20. A system for volumetric enumeration of thrombocytes in a blood sample, said system comprising:
a sample acquiring device according to claim 1, and
a measurement apparatus comprising:
a sample acquiring device holder arranged to receive the sample acquiring device which holds a blood sample in the measurement cavity,
a light source arranged to irradiate the blood sample,
an imaging system, comprising a magnifying system and a digital image acquiring means for acquiring a digital image of a magnification of the irradiated sample in the measurement cavity, wherein thrombocytes are distinguished in the digital image by selective staining of the staining agent and/or by phase contrast, and
an image analyser arranged to analyse the acquired digital image for identifying thrombocytes and determining the number of thrombocytes in the blood sample.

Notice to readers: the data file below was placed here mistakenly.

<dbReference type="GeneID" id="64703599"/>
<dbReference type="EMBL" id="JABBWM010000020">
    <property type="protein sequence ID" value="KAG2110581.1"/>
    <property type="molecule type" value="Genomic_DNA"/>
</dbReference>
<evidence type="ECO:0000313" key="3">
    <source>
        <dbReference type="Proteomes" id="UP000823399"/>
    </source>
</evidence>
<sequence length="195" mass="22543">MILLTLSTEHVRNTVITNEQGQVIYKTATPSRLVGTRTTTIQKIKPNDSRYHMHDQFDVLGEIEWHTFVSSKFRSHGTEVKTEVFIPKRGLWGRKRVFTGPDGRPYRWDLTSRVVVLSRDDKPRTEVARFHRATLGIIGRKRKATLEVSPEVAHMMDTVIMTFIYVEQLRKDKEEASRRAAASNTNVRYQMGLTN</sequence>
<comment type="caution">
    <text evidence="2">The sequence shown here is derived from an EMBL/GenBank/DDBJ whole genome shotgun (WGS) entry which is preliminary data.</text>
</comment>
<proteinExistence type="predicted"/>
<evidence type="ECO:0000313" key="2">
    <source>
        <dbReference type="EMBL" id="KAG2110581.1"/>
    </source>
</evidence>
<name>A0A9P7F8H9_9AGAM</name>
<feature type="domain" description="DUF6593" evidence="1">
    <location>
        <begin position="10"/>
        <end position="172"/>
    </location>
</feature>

21. The system according to claim 20, wherein the magnifying system is arranged with a depth of field of at least the thickness of the measurement cavity of the sample acquiring device.
22. The system according to claim 20, wherein a volume of an analysed sample is well-defined by the thickness of the measurement cavity and an area of the sample being imaged.
23. The system according to claim 20, wherein the light source is arranged to irradiate light of a wavelength corresponding to a peak in absorbance of the staining agent.
24. The system according to claim 20, wherein said light source comprises a laser source.
25. The system according to claim 20, wherein said light source comprises a light emitting diode.
26. The system according to claim 20, wherein the magnifying system has a magnification power of 3-200×.
27. The system according to claim 20, wherein the image analyser is arranged to identify areas of high light absorbance in the digital image.
28. The system according to claim 27, wherein the image analyser is arranged to identify black dots in the digital image.
29. The system according to claim 20, wherein the image analyser is arranged to electronically magnify the acquired digital image.